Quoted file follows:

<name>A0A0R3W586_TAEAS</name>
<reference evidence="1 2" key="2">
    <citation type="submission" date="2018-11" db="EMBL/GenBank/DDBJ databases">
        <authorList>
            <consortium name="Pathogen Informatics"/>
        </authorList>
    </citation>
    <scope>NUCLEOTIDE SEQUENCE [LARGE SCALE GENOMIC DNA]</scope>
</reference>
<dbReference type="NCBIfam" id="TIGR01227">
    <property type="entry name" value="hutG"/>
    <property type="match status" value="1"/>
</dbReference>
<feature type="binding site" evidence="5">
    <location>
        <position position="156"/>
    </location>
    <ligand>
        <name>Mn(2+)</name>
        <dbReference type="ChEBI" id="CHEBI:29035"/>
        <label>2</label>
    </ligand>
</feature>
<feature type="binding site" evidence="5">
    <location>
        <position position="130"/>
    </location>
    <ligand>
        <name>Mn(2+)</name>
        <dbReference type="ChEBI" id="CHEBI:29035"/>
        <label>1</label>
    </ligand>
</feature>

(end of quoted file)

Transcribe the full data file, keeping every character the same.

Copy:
<name>A0A0R3W586_TAEAS</name>
<reference evidence="1 2" key="2">
    <citation type="submission" date="2018-11" db="EMBL/GenBank/DDBJ databases">
        <authorList>
            <consortium name="Pathogen Informatics"/>
        </authorList>
    </citation>
    <scope>NUCLEOTIDE SEQUENCE [LARGE SCALE GENOMIC DNA]</scope>
</reference>
<dbReference type="NCBIfam" id="TIGR01227">
    <property type="entry name" value="hutG"/>
    <property type="match status" value="1"/>
</dbReference>
<feature type="binding site" evidence="5">
    <location>
        <position position="156"/>
    </location>
    <ligand>
        <name>Mn(2+)</name>
        <dbReference type="ChEBI" id="CHEBI:29035"/>
        <label>2</label>
    </ligand>
</feature>
<feature type="binding site" evidence="5">
    <location>
        <position position="130"/>
    </location>
    <ligand>
        <name>Mn(2+)</name>
        <dbReference type="ChEBI" id="CHEBI:29035"/>
        <label>1</label>
    </ligand>
</feature>